Average Millennial Eats Out 5 Times per Week
News Release, Bankrate.com
NEW YORK – Millennials are falling victim to common financial vices, such as spending money in coffee shops, racking up bar tabs or frequently dining out, according to a new study from Bankrate.com. The average millennial dines at a restaurant or buys take-out food five times per week and 29% of millennials say they buy coffee at least three times per week.
“Often, it’s the minor, habitual expenses, such as take-out and alcohol, that wreak havoc on your budget,” said Sarah Berger, The Cashlorette at Bankrate.com. “Small steps, such as preparing meals at home and brewing your own coffee, can add up to big savings over the course of a year.”
Overall, Americans are doing a better job with financial vices than one might think. 59% of Americans say they don’t purchase any brewed coffee or tea in a typical week. Further, 73% say they don’t buy any alcoholic drinks at bars or restaurants each week and 40% of Americans say they buy take-out or dine at a restaurant no more than once per week.
However, millennials aren’t following the example set by their elders. 54% of younger millennials eat out at least three times per week, compared to just 33% of Gen Xers, 32% of Baby Boomers and 25% of the Silent Generation who do this. In addition, 42% of all millennials and 51% between the ages of 21-26 typically go to a bar at least once a week, versus 24% of Gen Xers, 19% of Baby Boomers and 11% of the SilentGeneration.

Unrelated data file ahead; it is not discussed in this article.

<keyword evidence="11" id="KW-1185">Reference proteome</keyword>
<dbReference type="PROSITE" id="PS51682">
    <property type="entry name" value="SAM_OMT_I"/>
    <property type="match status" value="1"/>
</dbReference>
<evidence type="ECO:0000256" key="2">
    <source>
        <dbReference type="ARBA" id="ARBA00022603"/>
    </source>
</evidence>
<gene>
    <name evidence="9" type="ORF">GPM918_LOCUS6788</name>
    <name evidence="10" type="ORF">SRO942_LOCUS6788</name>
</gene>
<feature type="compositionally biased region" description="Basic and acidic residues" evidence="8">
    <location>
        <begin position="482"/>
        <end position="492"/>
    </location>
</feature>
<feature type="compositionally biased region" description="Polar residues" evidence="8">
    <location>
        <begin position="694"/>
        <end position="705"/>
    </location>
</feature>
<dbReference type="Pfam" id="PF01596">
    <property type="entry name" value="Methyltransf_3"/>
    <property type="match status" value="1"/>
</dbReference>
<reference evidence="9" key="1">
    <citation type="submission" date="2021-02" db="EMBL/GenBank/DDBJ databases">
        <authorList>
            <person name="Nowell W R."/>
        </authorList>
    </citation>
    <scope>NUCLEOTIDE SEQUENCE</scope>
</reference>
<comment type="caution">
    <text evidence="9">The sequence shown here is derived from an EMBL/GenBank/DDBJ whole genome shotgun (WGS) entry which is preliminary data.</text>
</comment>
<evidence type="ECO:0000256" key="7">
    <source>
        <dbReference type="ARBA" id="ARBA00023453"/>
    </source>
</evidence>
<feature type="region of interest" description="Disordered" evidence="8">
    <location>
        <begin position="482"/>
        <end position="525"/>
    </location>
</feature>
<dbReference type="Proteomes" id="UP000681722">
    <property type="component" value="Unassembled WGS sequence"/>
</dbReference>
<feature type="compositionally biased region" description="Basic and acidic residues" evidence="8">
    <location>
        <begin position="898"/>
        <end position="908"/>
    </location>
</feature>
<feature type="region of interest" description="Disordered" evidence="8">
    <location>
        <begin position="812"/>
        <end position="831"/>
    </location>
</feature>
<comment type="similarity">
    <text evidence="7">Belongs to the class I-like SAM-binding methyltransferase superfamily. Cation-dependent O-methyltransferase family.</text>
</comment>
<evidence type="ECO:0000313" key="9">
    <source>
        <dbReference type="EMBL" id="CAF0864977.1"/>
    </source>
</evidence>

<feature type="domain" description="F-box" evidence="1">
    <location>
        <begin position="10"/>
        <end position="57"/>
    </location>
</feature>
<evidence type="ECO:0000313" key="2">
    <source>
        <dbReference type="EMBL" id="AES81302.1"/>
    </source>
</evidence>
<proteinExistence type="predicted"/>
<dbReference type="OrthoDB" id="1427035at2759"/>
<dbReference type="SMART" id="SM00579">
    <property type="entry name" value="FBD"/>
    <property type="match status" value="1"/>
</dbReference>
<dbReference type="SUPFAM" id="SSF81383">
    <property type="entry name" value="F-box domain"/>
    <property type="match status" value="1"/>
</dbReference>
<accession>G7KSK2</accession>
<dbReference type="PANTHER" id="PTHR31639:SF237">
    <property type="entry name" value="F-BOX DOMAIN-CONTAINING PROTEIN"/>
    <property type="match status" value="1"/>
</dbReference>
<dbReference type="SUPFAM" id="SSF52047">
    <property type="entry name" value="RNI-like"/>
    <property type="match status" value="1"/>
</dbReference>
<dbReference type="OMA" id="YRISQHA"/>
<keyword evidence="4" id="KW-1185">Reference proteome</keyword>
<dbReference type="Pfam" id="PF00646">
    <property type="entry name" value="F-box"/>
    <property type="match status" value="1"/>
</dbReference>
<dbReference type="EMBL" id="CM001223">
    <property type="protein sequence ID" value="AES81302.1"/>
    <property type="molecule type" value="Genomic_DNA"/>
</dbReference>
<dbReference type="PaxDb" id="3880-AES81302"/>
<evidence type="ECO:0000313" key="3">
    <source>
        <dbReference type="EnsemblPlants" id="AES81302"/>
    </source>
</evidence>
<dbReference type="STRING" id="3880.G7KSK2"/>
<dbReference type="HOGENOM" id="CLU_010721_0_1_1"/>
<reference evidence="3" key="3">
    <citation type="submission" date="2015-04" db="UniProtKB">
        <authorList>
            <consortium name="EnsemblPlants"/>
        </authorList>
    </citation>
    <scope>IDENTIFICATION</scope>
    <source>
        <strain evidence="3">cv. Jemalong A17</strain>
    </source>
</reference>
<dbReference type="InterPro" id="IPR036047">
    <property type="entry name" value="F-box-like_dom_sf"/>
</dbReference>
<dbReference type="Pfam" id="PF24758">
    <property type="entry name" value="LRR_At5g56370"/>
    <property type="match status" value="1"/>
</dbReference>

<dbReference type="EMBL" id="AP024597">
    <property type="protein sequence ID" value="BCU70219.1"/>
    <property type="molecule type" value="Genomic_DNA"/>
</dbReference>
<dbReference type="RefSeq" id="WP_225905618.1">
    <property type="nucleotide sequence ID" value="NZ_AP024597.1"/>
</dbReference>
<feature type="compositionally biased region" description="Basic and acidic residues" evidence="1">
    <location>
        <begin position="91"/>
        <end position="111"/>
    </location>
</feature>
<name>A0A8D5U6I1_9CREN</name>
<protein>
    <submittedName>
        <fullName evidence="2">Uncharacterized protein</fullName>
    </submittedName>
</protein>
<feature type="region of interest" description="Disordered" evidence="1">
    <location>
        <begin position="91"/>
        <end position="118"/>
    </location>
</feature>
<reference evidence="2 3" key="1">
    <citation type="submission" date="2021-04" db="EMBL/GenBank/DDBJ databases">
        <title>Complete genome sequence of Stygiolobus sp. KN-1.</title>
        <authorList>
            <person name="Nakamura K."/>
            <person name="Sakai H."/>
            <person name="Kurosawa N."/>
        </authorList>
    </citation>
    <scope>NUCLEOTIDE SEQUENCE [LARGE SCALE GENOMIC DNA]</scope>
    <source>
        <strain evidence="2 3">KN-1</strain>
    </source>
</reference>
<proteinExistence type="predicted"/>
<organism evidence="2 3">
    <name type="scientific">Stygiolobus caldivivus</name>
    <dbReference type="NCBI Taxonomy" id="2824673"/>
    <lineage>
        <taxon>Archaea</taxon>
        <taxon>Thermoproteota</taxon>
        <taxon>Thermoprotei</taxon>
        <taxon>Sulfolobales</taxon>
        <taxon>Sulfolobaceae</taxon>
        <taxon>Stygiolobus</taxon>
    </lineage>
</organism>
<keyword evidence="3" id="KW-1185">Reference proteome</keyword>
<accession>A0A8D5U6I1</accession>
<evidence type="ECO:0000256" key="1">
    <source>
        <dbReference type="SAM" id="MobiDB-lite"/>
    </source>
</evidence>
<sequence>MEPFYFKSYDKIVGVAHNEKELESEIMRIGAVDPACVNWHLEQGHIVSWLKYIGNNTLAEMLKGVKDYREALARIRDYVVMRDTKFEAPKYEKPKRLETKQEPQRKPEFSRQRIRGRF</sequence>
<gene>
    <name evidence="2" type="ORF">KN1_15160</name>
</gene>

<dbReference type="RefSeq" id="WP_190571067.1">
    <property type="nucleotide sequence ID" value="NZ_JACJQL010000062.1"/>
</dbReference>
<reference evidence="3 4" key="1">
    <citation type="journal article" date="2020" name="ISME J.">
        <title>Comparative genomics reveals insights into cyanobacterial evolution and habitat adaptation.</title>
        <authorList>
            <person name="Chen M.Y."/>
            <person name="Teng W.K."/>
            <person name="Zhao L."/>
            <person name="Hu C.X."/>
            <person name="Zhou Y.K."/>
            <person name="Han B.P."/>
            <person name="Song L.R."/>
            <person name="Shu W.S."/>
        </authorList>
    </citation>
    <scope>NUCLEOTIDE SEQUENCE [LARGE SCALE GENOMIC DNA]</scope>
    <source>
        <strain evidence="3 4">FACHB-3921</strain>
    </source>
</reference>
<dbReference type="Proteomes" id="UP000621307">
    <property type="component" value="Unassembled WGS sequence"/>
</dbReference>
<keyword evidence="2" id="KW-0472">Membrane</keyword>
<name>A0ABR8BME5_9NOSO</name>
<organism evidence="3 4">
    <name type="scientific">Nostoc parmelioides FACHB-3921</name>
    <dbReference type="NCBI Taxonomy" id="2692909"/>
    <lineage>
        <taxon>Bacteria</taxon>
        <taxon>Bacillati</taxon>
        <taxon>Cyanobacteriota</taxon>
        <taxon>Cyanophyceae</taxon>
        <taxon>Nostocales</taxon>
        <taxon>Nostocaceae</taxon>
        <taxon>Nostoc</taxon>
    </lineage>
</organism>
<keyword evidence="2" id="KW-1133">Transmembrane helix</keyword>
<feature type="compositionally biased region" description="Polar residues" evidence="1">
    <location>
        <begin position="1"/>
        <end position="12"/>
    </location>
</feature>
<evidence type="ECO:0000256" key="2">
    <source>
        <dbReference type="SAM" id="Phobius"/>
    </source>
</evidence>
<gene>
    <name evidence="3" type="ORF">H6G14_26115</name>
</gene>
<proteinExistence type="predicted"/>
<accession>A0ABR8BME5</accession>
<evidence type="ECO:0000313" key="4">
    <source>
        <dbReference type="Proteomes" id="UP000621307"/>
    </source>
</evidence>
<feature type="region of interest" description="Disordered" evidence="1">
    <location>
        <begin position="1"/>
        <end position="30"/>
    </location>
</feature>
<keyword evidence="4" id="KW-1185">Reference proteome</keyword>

“A recent survey conducted by Bankrate.com measuring Americans’ emergency savings showed that just 16% of younger millennials have saved the recommended six months’ worth of expenses. Money saved from packing lunch and passing on lattes would be a smart investment in building that emergency fund,” Berger added.
Princeton Survey Research Associates International obtained telephone interviews with a nationally representative sample of 1,003 adults living in the continental UnitedStates.
Interviews were conducted by landline (500) and cell phone (503, including 309 without a landline phone) in English and Spanish by Princeton Data Source.
Statistical results are weighted to correct known demographic discrepancies. The margin of sampling error for the complete set of weighted data is plus or minus 3.7 percentage points.